One plane, two cars, 770 miles and six hours – all to get to work and back.
Curt von Badinski, a mechanical engineer and co-founder of a San Francisco-based tech company, has a six-hour daily commute from Los Angeles – most of it by plane.
Five days a week, he rises at 05:30 for the 15-minute drive to Bob Hope Burbank airport, for a 90-minute flight to Oakland, located 353 miles (568km) north west. For a monthly fee of $2,300, he can access unlimited flights on a single-engine turboprop airplane.
Having undergone a background check, von Badinski can bypass the main terminal, skip any usual security procedures and board the plane within minutes of parking.
Once he’s in the air, he uses his time to work free of interruptions network with other like-minded air commuters, including start-up founders and venture capitalists.
And, while von Badinski is aware that his flight comes with a significant carbon footprint, the Bay Area leg of his journey is more environmentally friendly. He keeps a plug-in hybrid vehicle at Oakland airport for the drive into San Francisco.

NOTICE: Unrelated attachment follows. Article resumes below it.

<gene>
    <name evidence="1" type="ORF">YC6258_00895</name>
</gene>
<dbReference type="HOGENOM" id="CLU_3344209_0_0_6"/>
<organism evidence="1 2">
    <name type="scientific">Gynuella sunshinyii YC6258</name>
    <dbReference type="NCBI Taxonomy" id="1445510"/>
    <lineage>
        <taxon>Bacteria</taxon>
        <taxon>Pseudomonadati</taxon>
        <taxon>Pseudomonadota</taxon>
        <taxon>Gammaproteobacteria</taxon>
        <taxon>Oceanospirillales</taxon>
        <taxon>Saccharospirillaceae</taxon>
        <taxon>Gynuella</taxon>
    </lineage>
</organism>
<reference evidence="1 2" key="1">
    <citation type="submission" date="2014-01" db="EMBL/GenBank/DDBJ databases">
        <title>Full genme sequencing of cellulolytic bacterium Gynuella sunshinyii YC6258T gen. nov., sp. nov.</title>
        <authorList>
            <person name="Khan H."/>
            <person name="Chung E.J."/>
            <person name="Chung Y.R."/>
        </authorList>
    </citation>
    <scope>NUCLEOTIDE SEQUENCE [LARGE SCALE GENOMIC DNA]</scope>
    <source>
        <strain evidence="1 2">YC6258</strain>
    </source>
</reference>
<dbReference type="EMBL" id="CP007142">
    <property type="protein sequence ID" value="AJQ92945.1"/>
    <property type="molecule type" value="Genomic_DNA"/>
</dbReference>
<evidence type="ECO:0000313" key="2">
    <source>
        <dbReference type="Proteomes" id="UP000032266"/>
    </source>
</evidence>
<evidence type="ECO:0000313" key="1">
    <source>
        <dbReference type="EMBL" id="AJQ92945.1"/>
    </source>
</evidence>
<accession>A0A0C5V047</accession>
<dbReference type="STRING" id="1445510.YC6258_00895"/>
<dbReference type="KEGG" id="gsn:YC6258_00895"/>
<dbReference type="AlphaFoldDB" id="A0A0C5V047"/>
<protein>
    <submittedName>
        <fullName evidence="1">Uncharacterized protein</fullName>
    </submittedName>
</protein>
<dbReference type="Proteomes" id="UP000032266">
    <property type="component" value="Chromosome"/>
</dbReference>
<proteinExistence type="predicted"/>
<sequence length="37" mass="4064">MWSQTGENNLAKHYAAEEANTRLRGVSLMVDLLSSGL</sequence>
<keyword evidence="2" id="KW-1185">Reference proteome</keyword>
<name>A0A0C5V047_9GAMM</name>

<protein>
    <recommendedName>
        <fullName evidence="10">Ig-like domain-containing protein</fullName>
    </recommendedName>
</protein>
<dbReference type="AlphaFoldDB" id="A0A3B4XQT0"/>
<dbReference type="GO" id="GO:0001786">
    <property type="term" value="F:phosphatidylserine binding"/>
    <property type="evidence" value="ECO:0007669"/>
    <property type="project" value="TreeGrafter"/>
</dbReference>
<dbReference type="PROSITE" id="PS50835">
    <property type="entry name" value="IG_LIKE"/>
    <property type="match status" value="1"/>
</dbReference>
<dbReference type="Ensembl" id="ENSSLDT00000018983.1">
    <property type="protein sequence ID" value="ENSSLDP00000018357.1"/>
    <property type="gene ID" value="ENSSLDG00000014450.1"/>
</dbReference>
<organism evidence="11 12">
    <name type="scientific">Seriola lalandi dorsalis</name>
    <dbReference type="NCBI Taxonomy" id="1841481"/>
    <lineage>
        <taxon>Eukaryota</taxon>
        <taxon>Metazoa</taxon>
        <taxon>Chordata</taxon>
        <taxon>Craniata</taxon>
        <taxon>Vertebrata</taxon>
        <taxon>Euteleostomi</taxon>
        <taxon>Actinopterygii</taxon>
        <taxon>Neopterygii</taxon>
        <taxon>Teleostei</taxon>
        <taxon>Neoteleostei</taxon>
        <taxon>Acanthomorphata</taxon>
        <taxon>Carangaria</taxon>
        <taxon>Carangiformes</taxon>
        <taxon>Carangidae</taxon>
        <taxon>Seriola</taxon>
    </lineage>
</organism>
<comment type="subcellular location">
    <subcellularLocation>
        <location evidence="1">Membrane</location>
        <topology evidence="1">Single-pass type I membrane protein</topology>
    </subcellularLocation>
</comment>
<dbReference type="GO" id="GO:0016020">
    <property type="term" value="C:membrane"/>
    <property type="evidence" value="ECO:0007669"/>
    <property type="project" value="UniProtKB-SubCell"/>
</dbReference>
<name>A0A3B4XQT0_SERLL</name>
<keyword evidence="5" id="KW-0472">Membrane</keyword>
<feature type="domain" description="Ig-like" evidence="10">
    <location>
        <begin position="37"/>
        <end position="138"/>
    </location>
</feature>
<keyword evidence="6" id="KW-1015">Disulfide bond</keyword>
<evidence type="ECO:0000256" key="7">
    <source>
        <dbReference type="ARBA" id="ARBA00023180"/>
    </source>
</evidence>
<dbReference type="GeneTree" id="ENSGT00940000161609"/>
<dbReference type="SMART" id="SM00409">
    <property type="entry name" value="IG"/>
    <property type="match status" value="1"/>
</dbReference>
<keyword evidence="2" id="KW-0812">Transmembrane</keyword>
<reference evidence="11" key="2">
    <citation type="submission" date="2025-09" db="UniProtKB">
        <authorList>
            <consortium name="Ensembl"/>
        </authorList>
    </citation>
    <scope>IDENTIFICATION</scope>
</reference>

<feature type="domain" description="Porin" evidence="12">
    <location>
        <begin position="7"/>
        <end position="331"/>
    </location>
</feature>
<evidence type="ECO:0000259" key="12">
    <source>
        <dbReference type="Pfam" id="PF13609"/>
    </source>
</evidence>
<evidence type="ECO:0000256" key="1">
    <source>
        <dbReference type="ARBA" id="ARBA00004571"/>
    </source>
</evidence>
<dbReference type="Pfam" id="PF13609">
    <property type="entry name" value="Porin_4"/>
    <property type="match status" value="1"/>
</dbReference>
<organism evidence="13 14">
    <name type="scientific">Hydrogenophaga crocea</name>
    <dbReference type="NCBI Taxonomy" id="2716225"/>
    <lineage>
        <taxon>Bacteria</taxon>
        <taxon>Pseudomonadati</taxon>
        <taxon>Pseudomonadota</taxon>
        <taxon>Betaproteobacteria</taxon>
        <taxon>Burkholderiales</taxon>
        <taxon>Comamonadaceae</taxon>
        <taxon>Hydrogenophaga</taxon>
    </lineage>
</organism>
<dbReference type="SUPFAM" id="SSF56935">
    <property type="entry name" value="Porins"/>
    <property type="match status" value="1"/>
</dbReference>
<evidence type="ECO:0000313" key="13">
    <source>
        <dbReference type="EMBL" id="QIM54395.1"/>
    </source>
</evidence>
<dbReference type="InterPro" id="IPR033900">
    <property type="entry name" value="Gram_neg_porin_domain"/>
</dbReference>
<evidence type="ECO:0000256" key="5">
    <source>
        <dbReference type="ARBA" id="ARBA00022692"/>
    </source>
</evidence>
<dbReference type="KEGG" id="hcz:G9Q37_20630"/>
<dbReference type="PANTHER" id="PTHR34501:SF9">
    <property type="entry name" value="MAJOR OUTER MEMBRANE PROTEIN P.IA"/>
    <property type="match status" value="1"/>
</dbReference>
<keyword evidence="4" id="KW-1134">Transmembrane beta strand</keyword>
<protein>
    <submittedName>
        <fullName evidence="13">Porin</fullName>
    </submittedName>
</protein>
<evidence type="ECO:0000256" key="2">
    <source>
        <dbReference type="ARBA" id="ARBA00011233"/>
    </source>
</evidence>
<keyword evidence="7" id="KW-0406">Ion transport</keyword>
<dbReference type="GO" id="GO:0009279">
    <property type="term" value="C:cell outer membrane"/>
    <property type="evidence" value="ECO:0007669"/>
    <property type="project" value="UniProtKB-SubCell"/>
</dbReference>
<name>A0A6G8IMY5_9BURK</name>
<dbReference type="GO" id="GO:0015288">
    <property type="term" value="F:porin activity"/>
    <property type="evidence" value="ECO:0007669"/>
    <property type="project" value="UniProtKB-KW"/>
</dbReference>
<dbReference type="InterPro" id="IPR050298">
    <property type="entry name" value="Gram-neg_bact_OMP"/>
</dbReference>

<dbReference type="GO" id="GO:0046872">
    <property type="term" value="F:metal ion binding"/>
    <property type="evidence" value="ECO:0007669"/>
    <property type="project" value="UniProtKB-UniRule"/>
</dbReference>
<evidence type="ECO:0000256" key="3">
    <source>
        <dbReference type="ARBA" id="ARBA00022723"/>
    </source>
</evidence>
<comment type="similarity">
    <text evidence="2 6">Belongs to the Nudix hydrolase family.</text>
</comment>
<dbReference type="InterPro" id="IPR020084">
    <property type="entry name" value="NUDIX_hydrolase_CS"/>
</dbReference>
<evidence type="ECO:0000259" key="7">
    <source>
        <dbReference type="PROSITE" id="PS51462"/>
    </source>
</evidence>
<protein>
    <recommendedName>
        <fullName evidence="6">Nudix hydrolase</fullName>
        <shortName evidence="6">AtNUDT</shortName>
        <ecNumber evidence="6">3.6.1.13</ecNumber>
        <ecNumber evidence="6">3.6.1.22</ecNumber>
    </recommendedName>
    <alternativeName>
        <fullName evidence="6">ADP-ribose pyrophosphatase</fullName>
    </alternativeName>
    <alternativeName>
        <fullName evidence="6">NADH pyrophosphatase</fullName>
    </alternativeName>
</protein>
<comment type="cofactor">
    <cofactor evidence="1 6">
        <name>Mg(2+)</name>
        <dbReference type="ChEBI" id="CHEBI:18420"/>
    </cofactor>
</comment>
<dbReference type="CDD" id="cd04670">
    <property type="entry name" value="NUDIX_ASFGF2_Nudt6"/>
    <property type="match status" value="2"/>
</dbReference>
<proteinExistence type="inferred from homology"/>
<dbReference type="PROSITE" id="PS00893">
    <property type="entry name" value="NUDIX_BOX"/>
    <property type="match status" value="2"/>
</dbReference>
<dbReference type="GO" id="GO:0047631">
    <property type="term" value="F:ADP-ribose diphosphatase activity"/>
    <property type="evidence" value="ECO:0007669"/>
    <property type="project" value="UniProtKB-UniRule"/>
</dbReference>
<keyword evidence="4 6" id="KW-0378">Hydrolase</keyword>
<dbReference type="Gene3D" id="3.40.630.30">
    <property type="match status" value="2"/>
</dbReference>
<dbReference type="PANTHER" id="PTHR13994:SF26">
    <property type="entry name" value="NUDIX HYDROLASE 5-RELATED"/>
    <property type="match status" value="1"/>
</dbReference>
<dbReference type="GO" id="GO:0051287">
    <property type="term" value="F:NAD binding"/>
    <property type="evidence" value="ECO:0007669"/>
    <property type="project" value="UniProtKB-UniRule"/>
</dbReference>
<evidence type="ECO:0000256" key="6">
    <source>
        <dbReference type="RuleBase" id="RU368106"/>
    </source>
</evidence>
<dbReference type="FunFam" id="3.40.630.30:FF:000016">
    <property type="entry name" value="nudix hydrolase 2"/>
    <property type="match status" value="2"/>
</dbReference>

Such a long commute in a region where there are big discrepancies in the climate, poses additional challenges. It might be sunny in LA, but San Francisco is likely to be cooler and foggy. “The first several months that I was doing this commute, I was always caught off guard,” he says.
Von Badinski gets to the office by 08:30 and leaves by 17:00, allowing time for busy traffic on his drive back to Oakland airport to catch his return flight at 19:15. He is home in Burbank shortly after 21:00.
“The way I justify a six-hour commute is having the ability to have all the things that I want,” he explains.
“I am always excited to start the day.”
Culled from BBC.com